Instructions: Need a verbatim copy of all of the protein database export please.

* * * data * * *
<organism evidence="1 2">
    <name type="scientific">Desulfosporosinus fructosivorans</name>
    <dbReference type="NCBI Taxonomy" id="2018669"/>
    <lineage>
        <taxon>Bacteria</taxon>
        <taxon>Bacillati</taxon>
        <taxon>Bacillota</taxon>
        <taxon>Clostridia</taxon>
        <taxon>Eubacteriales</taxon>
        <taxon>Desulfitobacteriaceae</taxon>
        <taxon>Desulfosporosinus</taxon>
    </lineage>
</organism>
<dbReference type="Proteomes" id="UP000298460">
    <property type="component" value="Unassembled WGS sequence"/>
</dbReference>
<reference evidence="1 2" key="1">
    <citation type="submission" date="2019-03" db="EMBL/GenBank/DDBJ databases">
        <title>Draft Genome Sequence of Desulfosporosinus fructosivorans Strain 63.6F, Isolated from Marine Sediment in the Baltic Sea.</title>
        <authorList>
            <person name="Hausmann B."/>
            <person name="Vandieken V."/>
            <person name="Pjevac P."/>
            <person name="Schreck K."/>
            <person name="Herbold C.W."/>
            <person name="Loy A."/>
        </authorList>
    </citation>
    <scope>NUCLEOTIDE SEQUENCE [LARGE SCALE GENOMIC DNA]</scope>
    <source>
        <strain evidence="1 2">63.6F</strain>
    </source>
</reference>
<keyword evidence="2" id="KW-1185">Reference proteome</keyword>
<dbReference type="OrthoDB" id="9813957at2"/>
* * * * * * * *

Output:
<organism evidence="1 2">
    <name type="scientific">Desulfosporosinus fructosivorans</name>
    <dbReference type="NCBI Taxonomy" id="2018669"/>
    <lineage>
        <taxon>Bacteria</taxon>
        <taxon>Bacillati</taxon>
        <taxon>Bacillota</taxon>
        <taxon>Clostridia</taxon>
        <taxon>Eubacteriales</taxon>
        <taxon>Desulfitobacteriaceae</taxon>
        <taxon>Desulfosporosinus</taxon>
    </lineage>
</organism>
<dbReference type="Proteomes" id="UP000298460">
    <property type="component" value="Unassembled WGS sequence"/>
</dbReference>
<reference evidence="1 2" key="1">
    <citation type="submission" date="2019-03" db="EMBL/GenBank/DDBJ databases">
        <title>Draft Genome Sequence of Desulfosporosinus fructosivorans Strain 63.6F, Isolated from Marine Sediment in the Baltic Sea.</title>
        <authorList>
            <person name="Hausmann B."/>
            <person name="Vandieken V."/>
            <person name="Pjevac P."/>
            <person name="Schreck K."/>
            <person name="Herbold C.W."/>
            <person name="Loy A."/>
        </authorList>
    </citation>
    <scope>NUCLEOTIDE SEQUENCE [LARGE SCALE GENOMIC DNA]</scope>
    <source>
        <strain evidence="1 2">63.6F</strain>
    </source>
</reference>
<keyword evidence="2" id="KW-1185">Reference proteome</keyword>
<dbReference type="OrthoDB" id="9813957at2"/>